UCSB’s Student Veterans Organization and Future Leaders of America hosted a golf tournament fundraiser last Saturday at the Ocean Meadows Golf Course in Goleta.
As one of their largest local fundraisers to date, the tournament provides an opportunity for members of the community to speak with war veterans, including SVO president Victor Marta and FLA Board Chairman Raymond Morua. Proceeds went to both student organizations as well as the Wounded Warrior Project, a nonprofit organization designed to aid injured servicemen and women.
According to Ocean Meadows Golf Course general manager Simon Herrera, the nine-hole course at Ocean Meadows can accommodate up to 72 players. Herrera said he was impressed with how quickly news of the event spread since it began intensely publicizing itself last week, as 50 players were already signed up by the Tuesday before the tournament.
“You usually need about six to eight months to spread publicity so this turnout is phenomenal,” Herrera said. “We’re hoping to make this an annual event, on a larger scale. It would be great if we could get more members of the community to participate in the future.”
According to Morua, the idea for a collaborative fundraiser arose “naturally” when he and Marta visited Ocean Meadows in November of last year. Morua said the two of them came up with the idea for the event upon learning that both of them were war veterans and soon after, Herrera offered to provide grounds for the fundraiser.
Funds will cover costs for summer camps and conferences as well as help student veterans participate in these events, which provide insightful information on the potential benefits of post-military service life.
According to Marta, the tournament and other similar events can also foster more social ease between veterans and the community, as these “non-traditional” students and community members do not often hold equal access to all the opportunities offered to their peers.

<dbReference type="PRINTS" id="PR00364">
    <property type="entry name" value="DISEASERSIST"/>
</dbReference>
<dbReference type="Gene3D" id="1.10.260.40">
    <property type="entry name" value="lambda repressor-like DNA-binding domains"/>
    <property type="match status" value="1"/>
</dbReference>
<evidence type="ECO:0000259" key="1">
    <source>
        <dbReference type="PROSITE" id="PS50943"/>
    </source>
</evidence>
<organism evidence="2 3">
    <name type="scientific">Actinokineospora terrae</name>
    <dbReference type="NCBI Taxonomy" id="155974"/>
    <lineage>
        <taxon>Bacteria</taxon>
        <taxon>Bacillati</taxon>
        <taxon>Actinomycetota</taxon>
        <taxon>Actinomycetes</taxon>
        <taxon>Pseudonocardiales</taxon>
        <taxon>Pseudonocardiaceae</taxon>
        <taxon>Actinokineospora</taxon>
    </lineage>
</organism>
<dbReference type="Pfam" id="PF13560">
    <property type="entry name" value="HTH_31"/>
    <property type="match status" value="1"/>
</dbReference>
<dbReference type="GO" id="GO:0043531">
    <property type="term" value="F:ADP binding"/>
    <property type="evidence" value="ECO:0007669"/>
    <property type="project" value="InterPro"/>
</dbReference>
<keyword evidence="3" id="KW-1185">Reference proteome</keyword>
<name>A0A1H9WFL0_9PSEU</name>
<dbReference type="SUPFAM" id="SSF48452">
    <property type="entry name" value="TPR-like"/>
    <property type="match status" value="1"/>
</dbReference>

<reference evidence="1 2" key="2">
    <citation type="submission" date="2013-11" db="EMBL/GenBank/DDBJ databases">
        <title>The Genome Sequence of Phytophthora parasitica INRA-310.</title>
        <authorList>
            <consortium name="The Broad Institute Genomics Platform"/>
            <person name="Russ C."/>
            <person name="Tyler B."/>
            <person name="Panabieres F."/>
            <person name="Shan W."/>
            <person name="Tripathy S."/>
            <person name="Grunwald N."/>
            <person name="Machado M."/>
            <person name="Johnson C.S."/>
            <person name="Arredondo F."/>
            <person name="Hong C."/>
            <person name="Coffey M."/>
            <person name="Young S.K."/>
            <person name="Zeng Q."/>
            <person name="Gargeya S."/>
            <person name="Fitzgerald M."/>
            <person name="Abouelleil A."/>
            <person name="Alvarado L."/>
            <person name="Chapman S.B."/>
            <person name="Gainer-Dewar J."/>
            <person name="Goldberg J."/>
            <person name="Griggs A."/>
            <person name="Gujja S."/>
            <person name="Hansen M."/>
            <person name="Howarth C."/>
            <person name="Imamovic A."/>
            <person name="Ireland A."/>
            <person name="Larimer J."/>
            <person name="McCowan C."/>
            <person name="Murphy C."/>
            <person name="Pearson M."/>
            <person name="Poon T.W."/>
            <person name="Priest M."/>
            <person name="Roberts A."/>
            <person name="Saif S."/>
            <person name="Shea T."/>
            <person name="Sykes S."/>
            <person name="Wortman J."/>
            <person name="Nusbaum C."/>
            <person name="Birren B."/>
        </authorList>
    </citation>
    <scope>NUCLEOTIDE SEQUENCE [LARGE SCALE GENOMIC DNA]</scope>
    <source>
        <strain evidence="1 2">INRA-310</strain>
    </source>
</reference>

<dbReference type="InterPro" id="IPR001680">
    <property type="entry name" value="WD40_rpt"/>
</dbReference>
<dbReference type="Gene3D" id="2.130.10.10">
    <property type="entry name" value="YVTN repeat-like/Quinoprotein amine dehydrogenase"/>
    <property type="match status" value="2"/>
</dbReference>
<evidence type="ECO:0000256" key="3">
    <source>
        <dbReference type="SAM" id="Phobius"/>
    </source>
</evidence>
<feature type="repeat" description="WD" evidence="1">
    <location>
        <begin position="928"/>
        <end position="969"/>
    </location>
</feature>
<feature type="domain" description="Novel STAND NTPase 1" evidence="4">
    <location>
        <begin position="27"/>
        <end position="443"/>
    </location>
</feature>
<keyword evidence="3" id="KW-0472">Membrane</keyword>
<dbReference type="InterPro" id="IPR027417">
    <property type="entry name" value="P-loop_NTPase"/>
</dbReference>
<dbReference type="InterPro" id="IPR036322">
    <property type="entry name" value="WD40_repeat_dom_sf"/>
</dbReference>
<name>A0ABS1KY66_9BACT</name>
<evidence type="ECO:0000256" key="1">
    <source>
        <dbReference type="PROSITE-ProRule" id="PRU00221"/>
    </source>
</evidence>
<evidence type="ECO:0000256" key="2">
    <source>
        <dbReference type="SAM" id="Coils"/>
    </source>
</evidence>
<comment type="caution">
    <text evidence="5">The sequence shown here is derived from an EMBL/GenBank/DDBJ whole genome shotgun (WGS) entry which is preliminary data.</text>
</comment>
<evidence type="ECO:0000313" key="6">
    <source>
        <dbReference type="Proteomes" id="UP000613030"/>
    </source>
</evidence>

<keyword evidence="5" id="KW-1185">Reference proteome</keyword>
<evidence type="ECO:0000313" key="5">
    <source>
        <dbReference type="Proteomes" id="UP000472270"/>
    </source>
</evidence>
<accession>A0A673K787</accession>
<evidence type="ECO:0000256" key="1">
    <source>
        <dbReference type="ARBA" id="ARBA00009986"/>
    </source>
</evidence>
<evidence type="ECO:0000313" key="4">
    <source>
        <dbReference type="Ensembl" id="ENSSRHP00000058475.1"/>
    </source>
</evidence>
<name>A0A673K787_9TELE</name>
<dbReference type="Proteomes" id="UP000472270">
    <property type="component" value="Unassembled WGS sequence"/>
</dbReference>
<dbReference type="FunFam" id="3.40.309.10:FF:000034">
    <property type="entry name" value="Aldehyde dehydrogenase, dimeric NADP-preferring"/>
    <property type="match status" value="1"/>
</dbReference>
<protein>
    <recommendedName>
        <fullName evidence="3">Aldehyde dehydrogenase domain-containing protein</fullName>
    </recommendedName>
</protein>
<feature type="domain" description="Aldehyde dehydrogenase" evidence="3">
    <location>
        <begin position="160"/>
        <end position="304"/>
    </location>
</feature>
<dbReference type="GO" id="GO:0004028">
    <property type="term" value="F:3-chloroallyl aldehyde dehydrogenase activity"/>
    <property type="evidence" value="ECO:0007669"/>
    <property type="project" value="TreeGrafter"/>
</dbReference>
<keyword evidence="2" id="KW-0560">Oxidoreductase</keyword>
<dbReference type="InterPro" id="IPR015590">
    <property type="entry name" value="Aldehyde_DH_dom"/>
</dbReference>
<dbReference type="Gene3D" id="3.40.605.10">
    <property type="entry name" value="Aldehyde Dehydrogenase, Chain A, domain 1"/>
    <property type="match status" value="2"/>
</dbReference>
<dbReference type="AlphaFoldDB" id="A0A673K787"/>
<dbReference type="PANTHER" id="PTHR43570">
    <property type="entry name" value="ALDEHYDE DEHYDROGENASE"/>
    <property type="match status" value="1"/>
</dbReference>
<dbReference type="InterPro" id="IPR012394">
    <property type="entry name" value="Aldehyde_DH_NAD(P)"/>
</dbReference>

“Unlike most college freshmen, veterans are not forced to live in the dorms so it can be much harder to make friends,” Marta said. “With the age difference, it can be harder to relate to 18 and 19-year-olds. When I first came to UCSB, I would just go to school [and] then go home.”
According to Marta, financial and social support for veterans at UCSB in the past few years has grown immensely with SVO currently holding 15 to 20 active members, out of the estimated 80 to 100 veterans on campus.
Academic and more social and community-driven events can work to gradually strengthen the veteran voice at UCSB, according to Morua.
“At first, [SVO] was created primarily to advocate for student veteran resources but we quickly noticed how many veterans isolate themselves from their peers and while some gravitate toward other veterans and find camaraderie, there are others out there who struggle,” Morua said. “We’re hoping to make the organization more social and to bring more veterans into the fold. They’re just people; some just don’t know how to come back home yet.”
A version of this article appeared on page 4 of January 14th, 2013’s print edition of the Nexus.